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Reviewers: Don Mather, Dick Stafford, Marc Bridle, John Eyles, Ian Lace, Colin Clarke, Jack Ashby




Crotchet
Midprice

Stanley Turrentine

Donít Mess With Mister T

CTI 5127922

 

    1. Donít Mess with Mister T
    2. Two for T
    3. Too Blue
    4. I Could Never Repay Your Love
    5. Pieces of Dreams
    6. Donít Mess with Mister T
    7. Mississippi City Strut
    8. Harlem Dawn

Stanley Turrentine Ė tenor
Bob James, Harold Mabern Ė piano, electric piano
Richard Tee Ė organ
Eric Gale Ė guitar
Ron Carter Ė bas
Idris Muhammad, Billy Cobham Ė drums
Ruben Bassini Ė Percussion
Plus Ensemble

Two shots were made at recording this album, one in March 73 and the other in June and July of the same year. On the original record only the results of the second session were released, the main difference between the two sessions was that Idris Muhammad replaced Billy Cobham. The main difference between them was probably that Idris was more willing to follow Creed Taylorís instructions than Billy!

Make no mistake Stanley Turrentine was one of the great jazz tenor players, he had a great sound on his instrument, a wonderful jazz feel, a superb improvising ability and a faultless technique. This album does justice to all these attributes and whether the lush backings which are occasionally heard add anything, is a matter of choice but they are trademark Creed Taylor. Creed Taylor who was the recordís producer and at the time the owner proprietor of the label had his own ideas on how to package jazz to make it more palatable to the general public. The record sales show that he was successful and if thatís the case he deserves to be remembered for spreading the word.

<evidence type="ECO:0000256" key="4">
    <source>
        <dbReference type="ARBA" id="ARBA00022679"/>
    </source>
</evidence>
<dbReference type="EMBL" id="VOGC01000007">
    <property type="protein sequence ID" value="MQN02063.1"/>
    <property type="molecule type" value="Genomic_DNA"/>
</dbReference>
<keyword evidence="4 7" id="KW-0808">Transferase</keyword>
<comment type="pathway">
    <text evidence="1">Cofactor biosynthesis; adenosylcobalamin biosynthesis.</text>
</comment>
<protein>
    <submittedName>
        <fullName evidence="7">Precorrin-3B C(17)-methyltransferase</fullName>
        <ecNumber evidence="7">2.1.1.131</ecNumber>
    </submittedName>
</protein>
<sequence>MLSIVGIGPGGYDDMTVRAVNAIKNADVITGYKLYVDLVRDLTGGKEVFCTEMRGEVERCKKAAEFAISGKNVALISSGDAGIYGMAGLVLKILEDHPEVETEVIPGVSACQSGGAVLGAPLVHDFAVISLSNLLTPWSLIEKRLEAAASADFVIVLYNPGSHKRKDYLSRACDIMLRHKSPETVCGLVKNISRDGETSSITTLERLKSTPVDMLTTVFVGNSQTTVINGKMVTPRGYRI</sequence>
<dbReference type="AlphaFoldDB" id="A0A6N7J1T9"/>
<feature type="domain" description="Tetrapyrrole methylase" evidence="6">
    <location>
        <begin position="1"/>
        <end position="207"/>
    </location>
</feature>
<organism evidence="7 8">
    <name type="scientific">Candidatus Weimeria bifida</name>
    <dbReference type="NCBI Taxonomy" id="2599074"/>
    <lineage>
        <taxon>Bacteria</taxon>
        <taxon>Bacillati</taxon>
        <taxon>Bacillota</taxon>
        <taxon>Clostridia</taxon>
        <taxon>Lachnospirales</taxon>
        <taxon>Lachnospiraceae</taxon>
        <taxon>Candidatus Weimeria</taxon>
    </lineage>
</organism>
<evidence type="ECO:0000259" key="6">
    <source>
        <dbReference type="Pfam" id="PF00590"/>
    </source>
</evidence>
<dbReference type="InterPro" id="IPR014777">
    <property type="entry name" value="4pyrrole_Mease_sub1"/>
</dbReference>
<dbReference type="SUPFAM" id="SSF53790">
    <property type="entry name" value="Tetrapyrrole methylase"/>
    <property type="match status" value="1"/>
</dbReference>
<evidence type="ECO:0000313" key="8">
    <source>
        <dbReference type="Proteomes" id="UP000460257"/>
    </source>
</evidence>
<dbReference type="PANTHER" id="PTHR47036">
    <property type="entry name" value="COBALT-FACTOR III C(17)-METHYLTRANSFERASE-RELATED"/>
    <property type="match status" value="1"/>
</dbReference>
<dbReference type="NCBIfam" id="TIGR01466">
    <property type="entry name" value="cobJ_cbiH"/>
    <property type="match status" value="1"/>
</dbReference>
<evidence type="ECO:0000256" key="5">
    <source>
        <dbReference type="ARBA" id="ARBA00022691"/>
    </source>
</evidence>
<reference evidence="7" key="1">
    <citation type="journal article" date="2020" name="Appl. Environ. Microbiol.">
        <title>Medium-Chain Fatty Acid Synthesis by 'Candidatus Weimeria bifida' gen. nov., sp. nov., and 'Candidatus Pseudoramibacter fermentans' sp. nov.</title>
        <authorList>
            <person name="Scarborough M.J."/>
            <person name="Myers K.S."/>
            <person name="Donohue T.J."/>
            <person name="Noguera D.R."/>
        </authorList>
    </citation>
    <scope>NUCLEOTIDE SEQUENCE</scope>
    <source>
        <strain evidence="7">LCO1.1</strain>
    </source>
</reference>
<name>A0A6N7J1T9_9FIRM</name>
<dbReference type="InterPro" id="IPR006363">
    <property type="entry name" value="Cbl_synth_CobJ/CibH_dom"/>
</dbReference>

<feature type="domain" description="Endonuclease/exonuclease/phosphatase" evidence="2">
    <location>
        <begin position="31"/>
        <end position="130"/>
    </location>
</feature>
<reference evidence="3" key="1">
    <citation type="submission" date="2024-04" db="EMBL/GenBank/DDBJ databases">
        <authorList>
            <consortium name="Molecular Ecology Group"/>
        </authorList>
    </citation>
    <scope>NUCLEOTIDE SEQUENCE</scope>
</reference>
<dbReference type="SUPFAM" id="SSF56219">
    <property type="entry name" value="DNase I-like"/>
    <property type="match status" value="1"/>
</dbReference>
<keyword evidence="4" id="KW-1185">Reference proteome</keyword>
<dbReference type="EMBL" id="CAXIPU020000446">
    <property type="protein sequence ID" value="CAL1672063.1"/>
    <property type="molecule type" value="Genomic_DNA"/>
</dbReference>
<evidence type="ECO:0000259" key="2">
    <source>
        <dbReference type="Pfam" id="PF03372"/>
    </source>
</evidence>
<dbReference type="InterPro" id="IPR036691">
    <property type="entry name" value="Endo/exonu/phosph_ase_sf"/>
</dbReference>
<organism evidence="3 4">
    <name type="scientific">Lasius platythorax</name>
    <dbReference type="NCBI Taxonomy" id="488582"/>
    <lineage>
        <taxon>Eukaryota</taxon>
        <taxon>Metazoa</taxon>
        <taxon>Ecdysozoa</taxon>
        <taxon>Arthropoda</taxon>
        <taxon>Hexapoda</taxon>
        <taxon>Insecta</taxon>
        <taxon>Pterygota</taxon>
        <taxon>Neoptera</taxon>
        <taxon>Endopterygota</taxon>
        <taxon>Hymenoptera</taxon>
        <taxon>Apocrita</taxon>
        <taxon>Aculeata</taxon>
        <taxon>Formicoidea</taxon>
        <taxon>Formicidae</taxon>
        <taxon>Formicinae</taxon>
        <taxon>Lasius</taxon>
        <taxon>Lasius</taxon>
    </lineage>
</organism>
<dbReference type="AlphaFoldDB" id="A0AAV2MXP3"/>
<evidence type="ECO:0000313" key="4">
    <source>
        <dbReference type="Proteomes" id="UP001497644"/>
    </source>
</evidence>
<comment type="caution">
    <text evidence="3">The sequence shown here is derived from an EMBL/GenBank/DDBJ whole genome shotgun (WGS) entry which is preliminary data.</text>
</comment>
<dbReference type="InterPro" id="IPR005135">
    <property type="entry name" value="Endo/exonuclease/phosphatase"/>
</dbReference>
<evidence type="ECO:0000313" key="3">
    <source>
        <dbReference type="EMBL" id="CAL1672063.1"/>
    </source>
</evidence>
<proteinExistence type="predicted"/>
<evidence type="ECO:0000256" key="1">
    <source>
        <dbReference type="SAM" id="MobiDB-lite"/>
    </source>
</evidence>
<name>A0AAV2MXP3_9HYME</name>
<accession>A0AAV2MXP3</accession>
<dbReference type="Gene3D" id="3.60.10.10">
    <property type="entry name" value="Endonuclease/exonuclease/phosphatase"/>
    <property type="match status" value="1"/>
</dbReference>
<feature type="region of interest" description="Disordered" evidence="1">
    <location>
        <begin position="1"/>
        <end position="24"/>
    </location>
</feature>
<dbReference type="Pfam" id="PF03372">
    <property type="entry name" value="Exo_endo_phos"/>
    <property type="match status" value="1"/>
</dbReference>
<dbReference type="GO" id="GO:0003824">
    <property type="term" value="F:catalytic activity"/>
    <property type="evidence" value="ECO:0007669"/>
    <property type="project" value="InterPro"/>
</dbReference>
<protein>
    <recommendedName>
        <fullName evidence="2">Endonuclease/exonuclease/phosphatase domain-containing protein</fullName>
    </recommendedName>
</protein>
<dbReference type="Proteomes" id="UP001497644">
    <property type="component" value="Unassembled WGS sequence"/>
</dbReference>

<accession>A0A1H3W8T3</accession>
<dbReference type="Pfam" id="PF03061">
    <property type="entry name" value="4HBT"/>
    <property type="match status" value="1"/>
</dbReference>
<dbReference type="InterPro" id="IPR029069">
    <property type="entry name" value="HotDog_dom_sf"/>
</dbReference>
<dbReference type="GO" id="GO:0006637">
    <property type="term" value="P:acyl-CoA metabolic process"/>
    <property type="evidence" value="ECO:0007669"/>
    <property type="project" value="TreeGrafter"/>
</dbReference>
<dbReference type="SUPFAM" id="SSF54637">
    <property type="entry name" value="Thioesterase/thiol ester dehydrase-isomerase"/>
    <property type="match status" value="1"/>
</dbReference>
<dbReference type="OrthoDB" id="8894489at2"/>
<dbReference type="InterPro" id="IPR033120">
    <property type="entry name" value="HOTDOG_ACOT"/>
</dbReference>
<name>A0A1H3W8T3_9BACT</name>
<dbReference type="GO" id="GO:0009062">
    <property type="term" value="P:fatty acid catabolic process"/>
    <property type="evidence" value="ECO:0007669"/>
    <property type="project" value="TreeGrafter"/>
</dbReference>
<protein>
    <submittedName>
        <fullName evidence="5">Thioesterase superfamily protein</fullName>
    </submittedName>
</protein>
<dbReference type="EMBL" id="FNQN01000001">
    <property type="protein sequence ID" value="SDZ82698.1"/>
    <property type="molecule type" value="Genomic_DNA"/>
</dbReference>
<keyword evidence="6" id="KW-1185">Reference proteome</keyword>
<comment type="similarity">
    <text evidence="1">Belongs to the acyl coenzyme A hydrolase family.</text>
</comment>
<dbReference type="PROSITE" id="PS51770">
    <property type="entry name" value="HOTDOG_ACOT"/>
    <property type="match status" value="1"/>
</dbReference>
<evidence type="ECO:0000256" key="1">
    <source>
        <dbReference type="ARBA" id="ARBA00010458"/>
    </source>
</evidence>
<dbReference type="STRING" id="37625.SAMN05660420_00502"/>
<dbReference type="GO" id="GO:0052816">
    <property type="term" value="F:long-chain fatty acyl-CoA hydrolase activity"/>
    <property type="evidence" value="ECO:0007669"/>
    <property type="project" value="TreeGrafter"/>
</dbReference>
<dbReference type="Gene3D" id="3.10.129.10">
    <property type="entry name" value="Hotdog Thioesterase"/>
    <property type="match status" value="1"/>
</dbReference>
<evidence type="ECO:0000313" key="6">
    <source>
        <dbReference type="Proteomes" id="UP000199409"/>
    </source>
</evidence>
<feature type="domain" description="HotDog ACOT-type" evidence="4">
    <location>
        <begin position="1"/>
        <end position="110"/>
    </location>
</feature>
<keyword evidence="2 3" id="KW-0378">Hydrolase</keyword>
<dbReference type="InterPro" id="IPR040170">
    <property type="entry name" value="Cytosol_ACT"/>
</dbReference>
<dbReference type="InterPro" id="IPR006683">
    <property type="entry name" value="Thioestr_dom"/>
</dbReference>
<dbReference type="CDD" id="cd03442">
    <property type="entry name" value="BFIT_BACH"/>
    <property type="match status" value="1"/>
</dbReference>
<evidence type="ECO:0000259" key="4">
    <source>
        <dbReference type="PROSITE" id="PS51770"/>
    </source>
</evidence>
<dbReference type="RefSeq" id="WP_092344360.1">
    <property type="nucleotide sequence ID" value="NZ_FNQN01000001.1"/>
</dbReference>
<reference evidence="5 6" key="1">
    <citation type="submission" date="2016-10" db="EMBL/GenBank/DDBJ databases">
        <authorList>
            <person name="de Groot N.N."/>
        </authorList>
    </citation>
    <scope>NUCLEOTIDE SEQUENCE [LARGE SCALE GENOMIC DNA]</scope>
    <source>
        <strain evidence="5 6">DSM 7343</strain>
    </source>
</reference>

The rhythm section on both versions of the recording session was excellent. Ron Carterís immaculate bass playing anchors the rhythm section and both Billy Cobham and Idris Muhammad propel things along well, the former however gave more of a real jazz feel to Donít Mess, but the recording of the Turrentine sax and general balance is better on the latter session.

Stanley Turrentine first came to fame in the jazz world in the 1960ís when he recorded two albums with Hammond organist Jimmy Smith called Midnight Special and back at the Chicken Shack. These albums defined the Hammond organ trio for a decade or more.

If you donít have anything in your collection by Stanley Turrentine, this is a good start. If you are a tenor sax player looking for a good sound, here it is!

Don Mather

 

 



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